The Lakes:
For those interested in boating in the backcountry, visit the wilderness trip planner for campsite locations and reservations. Most wilderness lakes are open to non-motorized boats, but these must be transported up trail by foot or stock (in stock use areas).

Lake Crescent: Big, deep, and blue, Lake Crescent offers a scenic paddling experience, particularly in the early morning when winds are most likely to be calm. Winds often come up in the afternoon and can quickly create waves of a foot or more. Boat launches include Storm King Ranger Station and Fairholme. Kayaks and canoes can be rented at concession operated Log Cabin Resort and Lake Crescent Lodge. For a fee, boaters can also launch boats from the dock at Log Cabin Resort. View Lake Crescent area brochure and map.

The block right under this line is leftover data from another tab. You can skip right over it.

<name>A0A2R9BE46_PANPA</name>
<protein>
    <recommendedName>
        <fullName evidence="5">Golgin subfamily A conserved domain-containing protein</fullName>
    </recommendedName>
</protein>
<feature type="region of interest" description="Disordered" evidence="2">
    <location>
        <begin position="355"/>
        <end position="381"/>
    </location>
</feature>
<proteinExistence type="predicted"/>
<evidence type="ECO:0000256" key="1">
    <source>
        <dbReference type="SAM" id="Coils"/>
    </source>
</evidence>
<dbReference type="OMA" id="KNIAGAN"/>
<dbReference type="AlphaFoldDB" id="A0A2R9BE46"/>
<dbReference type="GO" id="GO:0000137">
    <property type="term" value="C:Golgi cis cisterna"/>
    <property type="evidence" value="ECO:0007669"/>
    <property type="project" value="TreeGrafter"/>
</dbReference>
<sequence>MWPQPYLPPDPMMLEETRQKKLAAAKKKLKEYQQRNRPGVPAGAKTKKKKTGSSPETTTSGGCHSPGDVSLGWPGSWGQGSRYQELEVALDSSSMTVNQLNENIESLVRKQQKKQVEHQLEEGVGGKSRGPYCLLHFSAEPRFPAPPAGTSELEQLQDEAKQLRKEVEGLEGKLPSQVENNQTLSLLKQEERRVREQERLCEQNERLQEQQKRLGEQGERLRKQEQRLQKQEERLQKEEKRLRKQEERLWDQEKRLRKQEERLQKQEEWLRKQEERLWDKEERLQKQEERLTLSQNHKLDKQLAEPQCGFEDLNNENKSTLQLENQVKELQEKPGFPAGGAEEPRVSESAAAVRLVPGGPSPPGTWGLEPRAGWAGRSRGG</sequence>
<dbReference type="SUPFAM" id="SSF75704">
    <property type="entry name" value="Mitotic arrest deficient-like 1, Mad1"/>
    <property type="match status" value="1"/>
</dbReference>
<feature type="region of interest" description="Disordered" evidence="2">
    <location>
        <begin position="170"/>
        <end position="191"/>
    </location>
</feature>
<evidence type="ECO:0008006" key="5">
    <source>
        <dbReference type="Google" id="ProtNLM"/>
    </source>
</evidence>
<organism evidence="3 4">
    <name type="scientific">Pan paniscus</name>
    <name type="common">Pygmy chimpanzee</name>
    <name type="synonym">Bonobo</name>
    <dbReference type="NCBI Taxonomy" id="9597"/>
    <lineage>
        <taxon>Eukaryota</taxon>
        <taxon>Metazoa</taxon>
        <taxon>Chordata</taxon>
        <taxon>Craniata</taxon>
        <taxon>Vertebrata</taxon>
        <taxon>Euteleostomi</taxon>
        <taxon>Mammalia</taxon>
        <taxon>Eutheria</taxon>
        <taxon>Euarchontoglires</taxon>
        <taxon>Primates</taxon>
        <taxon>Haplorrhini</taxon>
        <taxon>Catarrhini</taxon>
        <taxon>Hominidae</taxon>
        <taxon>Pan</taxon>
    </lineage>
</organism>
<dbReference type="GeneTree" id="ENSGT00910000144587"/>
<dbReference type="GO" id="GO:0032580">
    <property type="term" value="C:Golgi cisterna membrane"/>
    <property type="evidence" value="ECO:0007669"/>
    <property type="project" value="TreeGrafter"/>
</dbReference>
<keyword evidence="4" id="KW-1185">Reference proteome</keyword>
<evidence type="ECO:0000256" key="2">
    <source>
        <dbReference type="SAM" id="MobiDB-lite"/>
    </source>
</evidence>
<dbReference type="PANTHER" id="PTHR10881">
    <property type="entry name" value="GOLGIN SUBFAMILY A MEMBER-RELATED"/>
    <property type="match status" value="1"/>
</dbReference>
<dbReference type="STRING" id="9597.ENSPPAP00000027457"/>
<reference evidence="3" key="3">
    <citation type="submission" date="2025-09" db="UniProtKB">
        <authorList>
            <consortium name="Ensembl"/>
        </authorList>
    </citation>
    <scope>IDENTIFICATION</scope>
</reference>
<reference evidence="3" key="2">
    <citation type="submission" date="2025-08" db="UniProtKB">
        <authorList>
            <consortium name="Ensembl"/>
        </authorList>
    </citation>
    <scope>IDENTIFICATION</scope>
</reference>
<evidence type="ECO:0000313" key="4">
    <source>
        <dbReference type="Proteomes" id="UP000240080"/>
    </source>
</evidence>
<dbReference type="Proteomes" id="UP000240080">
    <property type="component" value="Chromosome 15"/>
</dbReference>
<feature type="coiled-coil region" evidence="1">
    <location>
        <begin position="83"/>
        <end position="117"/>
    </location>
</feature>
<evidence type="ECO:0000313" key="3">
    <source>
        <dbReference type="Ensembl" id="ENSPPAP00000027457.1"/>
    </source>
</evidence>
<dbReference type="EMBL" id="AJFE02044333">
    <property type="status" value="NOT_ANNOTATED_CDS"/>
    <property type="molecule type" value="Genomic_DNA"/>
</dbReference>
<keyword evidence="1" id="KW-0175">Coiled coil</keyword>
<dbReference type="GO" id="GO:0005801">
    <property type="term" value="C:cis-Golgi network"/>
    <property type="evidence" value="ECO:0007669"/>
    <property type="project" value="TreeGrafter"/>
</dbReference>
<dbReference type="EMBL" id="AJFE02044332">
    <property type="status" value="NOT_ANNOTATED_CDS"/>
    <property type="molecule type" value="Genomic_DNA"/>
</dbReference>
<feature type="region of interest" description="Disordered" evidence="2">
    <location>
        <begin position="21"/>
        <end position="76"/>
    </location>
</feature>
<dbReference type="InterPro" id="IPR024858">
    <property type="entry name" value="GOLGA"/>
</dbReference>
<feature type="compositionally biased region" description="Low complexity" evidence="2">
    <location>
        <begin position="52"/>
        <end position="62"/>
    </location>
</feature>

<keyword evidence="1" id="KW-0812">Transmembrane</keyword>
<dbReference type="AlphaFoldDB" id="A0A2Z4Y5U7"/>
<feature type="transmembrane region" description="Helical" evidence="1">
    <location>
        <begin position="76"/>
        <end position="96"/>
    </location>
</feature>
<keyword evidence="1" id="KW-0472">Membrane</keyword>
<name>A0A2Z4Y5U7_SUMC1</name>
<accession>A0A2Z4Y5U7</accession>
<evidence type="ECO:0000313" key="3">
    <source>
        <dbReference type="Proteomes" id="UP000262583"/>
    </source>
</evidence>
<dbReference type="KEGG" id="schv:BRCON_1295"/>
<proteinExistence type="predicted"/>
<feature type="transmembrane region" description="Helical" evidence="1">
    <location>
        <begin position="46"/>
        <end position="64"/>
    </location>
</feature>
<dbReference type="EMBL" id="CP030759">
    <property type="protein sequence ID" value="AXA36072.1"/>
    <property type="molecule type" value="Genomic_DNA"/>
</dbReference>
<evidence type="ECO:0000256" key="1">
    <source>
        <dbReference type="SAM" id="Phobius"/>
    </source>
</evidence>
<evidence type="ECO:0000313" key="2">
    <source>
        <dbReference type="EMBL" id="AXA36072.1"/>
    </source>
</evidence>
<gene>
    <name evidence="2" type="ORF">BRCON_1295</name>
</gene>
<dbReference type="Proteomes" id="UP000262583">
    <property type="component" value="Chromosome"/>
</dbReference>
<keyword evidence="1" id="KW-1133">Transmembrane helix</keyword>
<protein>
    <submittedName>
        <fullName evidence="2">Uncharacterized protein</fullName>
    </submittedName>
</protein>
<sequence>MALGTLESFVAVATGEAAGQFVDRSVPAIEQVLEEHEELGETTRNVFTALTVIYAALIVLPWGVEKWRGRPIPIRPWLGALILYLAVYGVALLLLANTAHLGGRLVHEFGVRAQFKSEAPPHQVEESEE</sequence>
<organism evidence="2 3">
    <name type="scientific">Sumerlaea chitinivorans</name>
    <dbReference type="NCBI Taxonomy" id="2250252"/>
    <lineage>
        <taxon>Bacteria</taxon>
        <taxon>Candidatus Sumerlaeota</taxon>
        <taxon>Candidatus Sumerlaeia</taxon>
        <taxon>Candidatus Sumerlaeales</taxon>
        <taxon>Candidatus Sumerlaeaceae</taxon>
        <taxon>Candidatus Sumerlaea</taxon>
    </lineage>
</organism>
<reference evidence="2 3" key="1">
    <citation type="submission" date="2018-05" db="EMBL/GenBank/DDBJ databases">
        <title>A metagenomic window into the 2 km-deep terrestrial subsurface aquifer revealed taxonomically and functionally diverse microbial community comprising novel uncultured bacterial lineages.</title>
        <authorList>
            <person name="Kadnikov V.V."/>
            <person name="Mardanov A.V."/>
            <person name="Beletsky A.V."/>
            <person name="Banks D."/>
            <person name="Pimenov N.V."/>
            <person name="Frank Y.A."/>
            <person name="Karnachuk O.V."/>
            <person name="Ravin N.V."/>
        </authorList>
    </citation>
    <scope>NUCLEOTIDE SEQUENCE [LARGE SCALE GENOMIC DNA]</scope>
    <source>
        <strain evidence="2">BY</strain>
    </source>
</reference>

Lake Ozette: Near the coast and filled with summer water lilies, Lake Ozette offers a secluded paddle journey. Two boat launches exist at the Ozette Ranger Station and Ozette Campground. Kayak and Canoes can also access a few backcountry campsites. Sudden weather changes are common in the Ozette area -- always check the forecast and plan for the possibility of sudden, strong winds and waves. View the Lake Ozette area brochure and map.

Lake Quinault: In a rain forest valley, Lake Quinault boasts mountain views and old-growth forests. Afternoon winds are common here; always be prepared. Two boat launches are found on the U.S. Forest Service operated Falls Creek and Willaby Campgrounds. Boat rentals are available at the concession operated Lake Quinault Lodge. View the Lake Quinault area brochure and map.

 

The Outer Coast:

The Pacific Coast of Olympic can be challenging to even expert sea kayakers. Beginners should consider trips with an expert guide. If planning an overnight trip along the wilderness coast, visit the wilderness trip planner page for information about camping and permits.